Third Day: Vocals

Vocal tracking was once again an easy task for Jagertees, so I mainly concentrated on the feeling, expression and dynamics. I chose my trustworthy AKG condenser mic, directly into the Golden Age PRE73. A bit of improvisation on the bridge and…Done!

Editing and Reamping:

Editing on this track was kept to a minimum, due to the quality of the takes. So, only basic editing, mainly to remove unwanted noise and headphone leakage.

Reamping was done on my Bugera 333XL, with 2 microphones perfectly in phase with each other. I even added some reverb on the way in, to give more body to the guitar sound. Lead guitars were treated with a Maxon OD808, a great addition to the sound.

Mixing:

My biggest doubt was how “much” should I mix? Mainly because it is supposed to sound natural but not messy. So I decided to make a lot of small and subtle moves, instead of major and bold ones.

EQing with multiband compression is a great way to have an ear-pleasing mix and a natural result so there are MANY instances of multiband compression on this session. A bit of compression on the room mics, but nothing fancy, the source was great to begin with, so this made my life easier.

FX-wise I had mainly 3 buses with 3 different types of verb to choose from and a basic filtered delay.

Mastering:

It’s always tough to master your own mixes, isn’t it? So, once again, I introduced my mastering chain early on and mixed through it. Some multiband compression, a bit broadband compression, a tiny bit of EQ and a limiter, made the track to sound the way it is.

It’s always a pleasure to work with skilled and dedicated musicians and this track is the proof that mixing begins from the musicianship and creativity.

Produced, Mixed and Mastered: January 2018

Here is my first production for 2018. This track came to me on a basic format, so all I had was just an acoustic guitar, a basic drumbeat idea and vocals.

The real challenge for me was to give a vintage twist to the song without making it sound old-fashioned or outdated. So, the recipe was simple: 80s, almost disco feel to the drums, slap back delay on many elements, a heavily saturated bass guitar played with a pick, compressed vocals with (you guessed it!) slap back delay and various filters.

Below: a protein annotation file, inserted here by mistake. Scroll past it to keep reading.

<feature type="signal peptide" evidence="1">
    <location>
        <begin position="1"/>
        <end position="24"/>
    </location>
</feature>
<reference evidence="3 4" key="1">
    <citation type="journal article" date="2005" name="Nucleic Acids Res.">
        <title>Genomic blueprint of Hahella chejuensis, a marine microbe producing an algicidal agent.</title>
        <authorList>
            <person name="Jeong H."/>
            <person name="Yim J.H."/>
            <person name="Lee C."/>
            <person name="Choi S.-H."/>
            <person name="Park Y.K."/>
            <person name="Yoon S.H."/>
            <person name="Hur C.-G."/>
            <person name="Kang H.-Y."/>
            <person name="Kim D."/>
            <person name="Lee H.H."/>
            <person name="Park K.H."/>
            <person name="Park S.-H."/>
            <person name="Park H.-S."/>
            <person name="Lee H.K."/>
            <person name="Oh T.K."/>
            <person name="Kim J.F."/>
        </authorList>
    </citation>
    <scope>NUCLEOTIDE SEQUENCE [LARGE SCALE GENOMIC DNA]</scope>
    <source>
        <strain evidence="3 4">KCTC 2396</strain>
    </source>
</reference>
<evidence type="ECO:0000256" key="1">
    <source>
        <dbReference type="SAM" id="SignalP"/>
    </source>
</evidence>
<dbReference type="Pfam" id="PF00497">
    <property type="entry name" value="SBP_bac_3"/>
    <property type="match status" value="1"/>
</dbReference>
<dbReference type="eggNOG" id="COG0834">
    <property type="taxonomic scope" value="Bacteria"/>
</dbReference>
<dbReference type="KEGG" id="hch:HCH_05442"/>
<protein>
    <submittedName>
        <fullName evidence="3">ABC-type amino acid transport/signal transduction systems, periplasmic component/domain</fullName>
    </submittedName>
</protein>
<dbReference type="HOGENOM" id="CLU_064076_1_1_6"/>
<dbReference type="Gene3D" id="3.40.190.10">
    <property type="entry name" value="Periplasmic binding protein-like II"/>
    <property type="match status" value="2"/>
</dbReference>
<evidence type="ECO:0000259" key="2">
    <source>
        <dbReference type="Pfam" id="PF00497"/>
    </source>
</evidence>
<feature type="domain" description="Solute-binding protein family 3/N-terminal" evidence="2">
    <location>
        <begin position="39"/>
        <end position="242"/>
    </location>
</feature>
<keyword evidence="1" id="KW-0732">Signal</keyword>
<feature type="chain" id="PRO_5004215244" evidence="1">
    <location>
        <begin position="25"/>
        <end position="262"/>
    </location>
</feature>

After listening to bands like Last Shadow Puppets, I also decided to add a Tarantino-style guitar and some backing vocals to compliment each chorus. A tambourine was also recorded, to add more groove to the whole song.

This is one of those times that I used multi band compression instead of just lazy EQing. This is a great way to achieve instrument separation without making everything sound small.

Recorded, mixed and mastered: December 2017-January 2018

This is a very interesting project, as it comes from an artist with a classical background.

In other words, the original composition was just a score written for some basic instruments, like the bass and the violin. The real challenge for me was to turn that “lifeless” score into a vivid, finished song.

The main work began with the drums, and then came the bass, the guitar and all the other instruments (vocals, violin etc).

I recorded a tambourine to compliment the snare hits and also added a bendir as a MIDI instrument.

Another challenge for this particular mix was to get rid of the rock philosophy! No punchy drums, no subtle saturation on bass, just a clean approach with lots of reverb and gentle sounds. Doing that, without ending up with a dull result was something I had in mind from the very beginning.

Once again a great project! Produced, Mixed and Mastered during late 2017.